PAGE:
Many leading foreign policy advisers to Putin say that Ukraine is merely an excuse for US-led sanctions, and that Washington is bent on 'regime change' in Russia.
One school, tactically embraced by President Vladimir Putin himselfyesterday, is that conciliatory rhetoric, signals of non-aggression towardUkraine, and massaging the divergent economic interests between European countries and the US, may succeed in blunting further sanctions, if not rolling back the ones already imposed.
But another point of view, held by many leading foreign policy advisers, is far more pessimistic, and even fatalistic. This perspective argues that Russia's schism with the US will keep on widening no matter what happens in Ukraine.
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The US, they say, is pursuing a "containment 2.0" strategy that, like the successful US cold war policy that toppled the former Soviet Union, is aimed at weakening and ultimately defeating Russia as a geopolitical foe.
'The ultimate goal is regime change'
Several waves of sanctions have hit banks and individuals considered close to President Putin or heavily involved in Russia's Ukraine policy-making. Last week the US imposed the toughest measures yet, curbing the access of leading Russian banks and oil companies to Western capital markets. The European Union followed up with somewhat milder sanctions, which they have threatened to bolster again in the wake of the MH17 disaster.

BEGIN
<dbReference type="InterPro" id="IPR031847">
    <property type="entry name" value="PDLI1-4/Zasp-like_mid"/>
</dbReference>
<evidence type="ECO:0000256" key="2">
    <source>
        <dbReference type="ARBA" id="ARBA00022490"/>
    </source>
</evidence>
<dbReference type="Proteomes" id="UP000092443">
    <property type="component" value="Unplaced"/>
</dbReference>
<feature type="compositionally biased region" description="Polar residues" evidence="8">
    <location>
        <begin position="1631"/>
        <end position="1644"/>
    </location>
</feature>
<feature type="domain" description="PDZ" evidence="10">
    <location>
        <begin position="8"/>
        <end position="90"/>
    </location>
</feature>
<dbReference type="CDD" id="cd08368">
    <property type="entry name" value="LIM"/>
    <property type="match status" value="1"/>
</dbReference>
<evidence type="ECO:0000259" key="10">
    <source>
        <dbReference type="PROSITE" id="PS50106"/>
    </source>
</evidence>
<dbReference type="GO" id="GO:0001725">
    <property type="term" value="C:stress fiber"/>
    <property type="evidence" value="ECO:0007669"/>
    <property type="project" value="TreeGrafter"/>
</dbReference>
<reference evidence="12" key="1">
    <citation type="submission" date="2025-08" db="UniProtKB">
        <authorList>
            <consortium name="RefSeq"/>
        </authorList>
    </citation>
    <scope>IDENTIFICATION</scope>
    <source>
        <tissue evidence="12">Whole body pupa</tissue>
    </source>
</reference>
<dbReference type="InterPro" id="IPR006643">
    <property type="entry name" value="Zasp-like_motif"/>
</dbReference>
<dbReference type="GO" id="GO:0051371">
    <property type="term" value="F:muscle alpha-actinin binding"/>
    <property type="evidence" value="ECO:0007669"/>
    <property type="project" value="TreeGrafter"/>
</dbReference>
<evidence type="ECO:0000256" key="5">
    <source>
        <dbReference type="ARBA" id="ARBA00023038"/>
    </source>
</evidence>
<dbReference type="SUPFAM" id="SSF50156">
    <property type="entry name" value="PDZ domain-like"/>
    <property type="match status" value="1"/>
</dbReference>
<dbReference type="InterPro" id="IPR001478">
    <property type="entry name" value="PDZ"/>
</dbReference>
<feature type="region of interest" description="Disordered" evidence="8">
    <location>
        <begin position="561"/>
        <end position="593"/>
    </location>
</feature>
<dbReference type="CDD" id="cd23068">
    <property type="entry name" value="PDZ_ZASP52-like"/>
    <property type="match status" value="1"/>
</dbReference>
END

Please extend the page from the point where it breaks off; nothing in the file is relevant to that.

But while Moscow's March annexation of Crimea may have been the trigger that unleashed successive waves of sanctions from the US and Europe, the "containment 2.0" theory's adherents say that it was merely the spark that set off a conflict that had been brewing for a long time.
"It's an illusion to believe that there are some specific steps we could take in connection with Ukraine to mollify the US, and they would lift this blockade and return to normal," says Sergei Markov, a Kremlin-connected political analyst. "No, just watch, they will keep moving the goal posts."
The real reasons that US-Russia acrimony has been inexorably building, they say, is that Russia is at the leading edge of emerging countries that are challenging the US-run global financial and political order.
The US plan, Mr. Markov says, "is to continue tightening the screws over the long term, aiming to increase discontent among Russia's middle class, and to turn people against Putin. The ultimate goal is regime change, and we would be fools not to see that."
Although the Kremlin has claimed that sanctions against Russia will "boomerang" against Western economic interests, few analysts believe Russia can win against the overwhelming financial and economic firepower of the US and its allies in any extended showdown. As such, some argue that Russia has no choice but to accept a measure of isolation as its lot.
But there are ways Russia can turn the situation to its advantage, they say.
First, they argue, the Kremlin could adopt policies that might compensate for the loss of foreign investment by encouraging domestic capital to mobilize.